Patrick bought a Samsung Galaxy S9 at Best Buy for Black Friday. Can he just drop his SIM card in or does he have to get it activated? Leo says he should just be able to drop his existing SIM into it and get started. Leo says that the FCC doesn't like carrier locks if the carrier isn't subsidizing the phone. So all he'll have to do is call the carrier and ask them to unlock it, if he needs to. But if he's a Verizon customer, it shouldn't be locked at all, and since he's not switching carriers, it should work if it uses the same SIM.
Craig has been stunned by overages in the hundreds of dollars. Leo says it's time to get a new provider. Every provider has either an unlimited plan or a cheap charge for another GB or two of access. He should set his photo apps to not download unless he is connected to WiFi. But he can't get satisfaction from AT&T about the overages. Leo says he can shame them by tweeting out his complaints. They have a social media department that pays attention to that. He can also write the CEO. He has an office for complaints. His name is Randal Stevenson.
Eric has noticed that when he's recording U-verse on AT&T, his internet bandwidth drops dramatically. Leo says that's because U-verse DSL shares his internet with the TV. U-verse fiber optic is the other way. Leo says it's a crime that we can't get decent internet in the country that invented it all.
A federal judge approved the merger of Time Warner and AT&T this week, opening the floodgates for even more large mega corporate mergers. Comcast moved almost instantly to provide a massive bid on 21st Century Fox, outbidding Disney by over 15%, setting off a huge bidding war. Leo says that the judge got it wrong and this represents a serious problem for consumers, even though customers like it because it saves them money in the short run.
Bob bought a Samsung Galaxy S9 and he thinks it's too large for his hand. Leo says that larger phones are the future, as people prefer a larger screen to hand comfort. Bob also has hundreds of contacts on his phone that aren't his after he synced it. Leo says it's possible that AT&T or Samsung sold Bob a phone that was returned and hadn't wiped it before doing so. But if they sealed it up to make it look new, that's against the law.
Jane had DSL Extreme, but she says that AT&T won't allow it over the phone lines anymore. Leo says there's something going on with her particular neighborhood. She's still getting phone service, though. Jane says that AT&T isn't offering DSL either, but they're trying to push UVerse. Leo says that AT&T has decided to eliminate copper in her neighborhood and start using fiber. Fiber is glass and works better than copper.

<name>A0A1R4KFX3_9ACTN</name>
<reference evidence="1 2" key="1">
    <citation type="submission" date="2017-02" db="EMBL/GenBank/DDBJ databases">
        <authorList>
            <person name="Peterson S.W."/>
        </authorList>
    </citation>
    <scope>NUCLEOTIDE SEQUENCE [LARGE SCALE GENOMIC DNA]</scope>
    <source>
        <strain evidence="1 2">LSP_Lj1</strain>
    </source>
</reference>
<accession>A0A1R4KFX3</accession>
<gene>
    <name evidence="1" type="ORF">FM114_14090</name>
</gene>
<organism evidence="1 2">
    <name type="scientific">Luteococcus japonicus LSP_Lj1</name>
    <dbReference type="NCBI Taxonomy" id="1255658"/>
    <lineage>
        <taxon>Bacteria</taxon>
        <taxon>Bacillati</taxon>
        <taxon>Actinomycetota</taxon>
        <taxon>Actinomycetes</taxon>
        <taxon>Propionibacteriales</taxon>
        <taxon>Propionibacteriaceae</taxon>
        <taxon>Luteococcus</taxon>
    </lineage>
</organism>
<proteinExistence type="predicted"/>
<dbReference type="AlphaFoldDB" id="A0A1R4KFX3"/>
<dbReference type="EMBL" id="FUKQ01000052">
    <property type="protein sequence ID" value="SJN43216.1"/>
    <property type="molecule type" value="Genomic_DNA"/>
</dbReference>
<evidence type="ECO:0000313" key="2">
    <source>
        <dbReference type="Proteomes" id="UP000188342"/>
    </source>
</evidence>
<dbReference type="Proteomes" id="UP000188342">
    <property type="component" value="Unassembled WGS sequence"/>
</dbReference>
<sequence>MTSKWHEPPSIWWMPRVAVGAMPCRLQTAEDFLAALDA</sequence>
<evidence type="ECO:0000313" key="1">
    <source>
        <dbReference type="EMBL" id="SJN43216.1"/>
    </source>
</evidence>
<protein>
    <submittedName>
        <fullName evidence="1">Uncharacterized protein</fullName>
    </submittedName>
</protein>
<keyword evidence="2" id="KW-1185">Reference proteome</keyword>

Dan has AT&T and a new TP-Link router. Can he use his own with the AT&T DSL modem that has a router built-in? Leo says yes. He can turn off the AT&T's router radios and network address translation. He could try putting it into bridge mode. He'll have to open up the browser IP address and look for a place that will enable him to turn off the router altogether. He'll also have to disable DHCP. If he can't do that, then he can put the TP-Link into bridge mode and it will just pass the signal along. He should also look for a passthrough mode.
Mark ordered an iPhone X from Apple and he's worried about the order. He ordered an AT&T model, but his wife moving to Verizon. Can he swap it through the Apple store? Leo says that's probable. He'll definitely want to do that since the phones are locked to the carrier. The Verizon model would work with AT&T, but not the other way around. That's because Verizon's phone is unlocked, but have different radios in each. Leo suggests not even opening the box. He should just take the phone to the Apple Store and swap it out.
John has issues with coverage in his home town. Leo says that the irony is that AT&T is considered to have total universal coverage, but that doesn't seem to be the case entirely. Leo says to go to the carrier he's with and ask them for a FemToCel. If they want to keep his business, they'll give him one for free. With it, it will route his calls over the internet for cell service to his phone.
Paul and his wife are traveling to Croatia Saturday and he's worried about data roaming charges. Leo says that international data is rapidly changing thanks to T-Mobile's free Edge data plan that started last year. As such, AT&T has changed from offering an expensive data package to a "day pass."
Google Fi is a solid option, because they would pay as they go at $10 a month. If they have a Google phone, then they'll be in good shape.